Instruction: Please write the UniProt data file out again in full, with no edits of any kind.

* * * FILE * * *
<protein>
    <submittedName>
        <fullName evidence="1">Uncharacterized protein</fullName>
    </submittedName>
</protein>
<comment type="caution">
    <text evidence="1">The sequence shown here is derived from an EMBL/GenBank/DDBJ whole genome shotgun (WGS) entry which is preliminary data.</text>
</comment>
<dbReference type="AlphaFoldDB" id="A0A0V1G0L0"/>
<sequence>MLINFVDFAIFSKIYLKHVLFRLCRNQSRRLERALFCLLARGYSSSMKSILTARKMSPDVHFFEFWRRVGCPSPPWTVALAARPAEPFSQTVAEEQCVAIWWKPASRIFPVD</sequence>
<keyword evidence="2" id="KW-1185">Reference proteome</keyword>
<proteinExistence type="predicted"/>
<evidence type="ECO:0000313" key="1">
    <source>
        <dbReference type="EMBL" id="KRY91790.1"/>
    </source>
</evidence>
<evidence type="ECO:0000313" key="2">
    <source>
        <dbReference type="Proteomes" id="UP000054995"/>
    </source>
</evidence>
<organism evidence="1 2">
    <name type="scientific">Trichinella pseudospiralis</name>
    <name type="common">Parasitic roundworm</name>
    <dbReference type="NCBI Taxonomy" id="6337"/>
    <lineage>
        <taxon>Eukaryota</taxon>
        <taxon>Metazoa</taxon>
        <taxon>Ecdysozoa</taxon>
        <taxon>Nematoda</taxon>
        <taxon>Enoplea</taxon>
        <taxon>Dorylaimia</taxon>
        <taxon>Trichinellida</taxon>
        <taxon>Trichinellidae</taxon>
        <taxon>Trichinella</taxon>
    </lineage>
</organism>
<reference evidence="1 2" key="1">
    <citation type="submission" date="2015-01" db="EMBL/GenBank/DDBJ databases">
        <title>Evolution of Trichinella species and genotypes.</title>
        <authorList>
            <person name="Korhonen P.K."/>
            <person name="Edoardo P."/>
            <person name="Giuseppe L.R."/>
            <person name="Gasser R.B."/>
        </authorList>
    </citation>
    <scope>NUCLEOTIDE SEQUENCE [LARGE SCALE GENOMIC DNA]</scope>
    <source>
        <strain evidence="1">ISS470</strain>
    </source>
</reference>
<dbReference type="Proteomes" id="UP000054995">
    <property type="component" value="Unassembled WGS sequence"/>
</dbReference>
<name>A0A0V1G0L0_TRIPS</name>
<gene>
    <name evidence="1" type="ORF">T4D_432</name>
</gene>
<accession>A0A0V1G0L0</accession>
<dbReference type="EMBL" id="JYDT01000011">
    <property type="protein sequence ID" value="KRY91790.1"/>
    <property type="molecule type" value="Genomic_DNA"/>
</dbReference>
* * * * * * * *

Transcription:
<protein>
    <submittedName>
        <fullName evidence="1">Uncharacterized protein</fullName>
    </submittedName>
</protein>
<comment type="caution">
    <text evidence="1">The sequence shown here is derived from an EMBL/GenBank/DDBJ whole genome shotgun (WGS) entry which is preliminary data.</text>
</comment>
<dbReference type="AlphaFoldDB" id="A0A0V1G0L0"/>
<sequence>MLINFVDFAIFSKIYLKHVLFRLCRNQSRRLERALFCLLARGYSSSMKSILTARKMSPDVHFFEFWRRVGCPSPPWTVALAARPAEPFSQTVAEEQCVAIWWKPASRIFPVD</sequence>
<keyword evidence="2" id="KW-1185">Reference proteome</keyword>
<proteinExistence type="predicted"/>
<evidence type="ECO:0000313" key="1">
    <source>
        <dbReference type="EMBL" id="KRY91790.1"/>
    </source>
</evidence>
<evidence type="ECO:0000313" key="2">
    <source>
        <dbReference type="Proteomes" id="UP000054995"/>
    </source>
</evidence>
<organism evidence="1 2">
    <name type="scientific">Trichinella pseudospiralis</name>
    <name type="common">Parasitic roundworm</name>
    <dbReference type="NCBI Taxonomy" id="6337"/>
    <lineage>
        <taxon>Eukaryota</taxon>
        <taxon>Metazoa</taxon>
        <taxon>Ecdysozoa</taxon>
        <taxon>Nematoda</taxon>
        <taxon>Enoplea</taxon>
        <taxon>Dorylaimia</taxon>
        <taxon>Trichinellida</taxon>
        <taxon>Trichinellidae</taxon>
        <taxon>Trichinella</taxon>
    </lineage>
</organism>
<reference evidence="1 2" key="1">
    <citation type="submission" date="2015-01" db="EMBL/GenBank/DDBJ databases">
        <title>Evolution of Trichinella species and genotypes.</title>
        <authorList>
            <person name="Korhonen P.K."/>
            <person name="Edoardo P."/>
            <person name="Giuseppe L.R."/>
            <person name="Gasser R.B."/>
        </authorList>
    </citation>
    <scope>NUCLEOTIDE SEQUENCE [LARGE SCALE GENOMIC DNA]</scope>
    <source>
        <strain evidence="1">ISS470</strain>
    </source>
</reference>
<dbReference type="Proteomes" id="UP000054995">
    <property type="component" value="Unassembled WGS sequence"/>
</dbReference>
<name>A0A0V1G0L0_TRIPS</name>
<gene>
    <name evidence="1" type="ORF">T4D_432</name>
</gene>
<accession>A0A0V1G0L0</accession>
<dbReference type="EMBL" id="JYDT01000011">
    <property type="protein sequence ID" value="KRY91790.1"/>
    <property type="molecule type" value="Genomic_DNA"/>
</dbReference>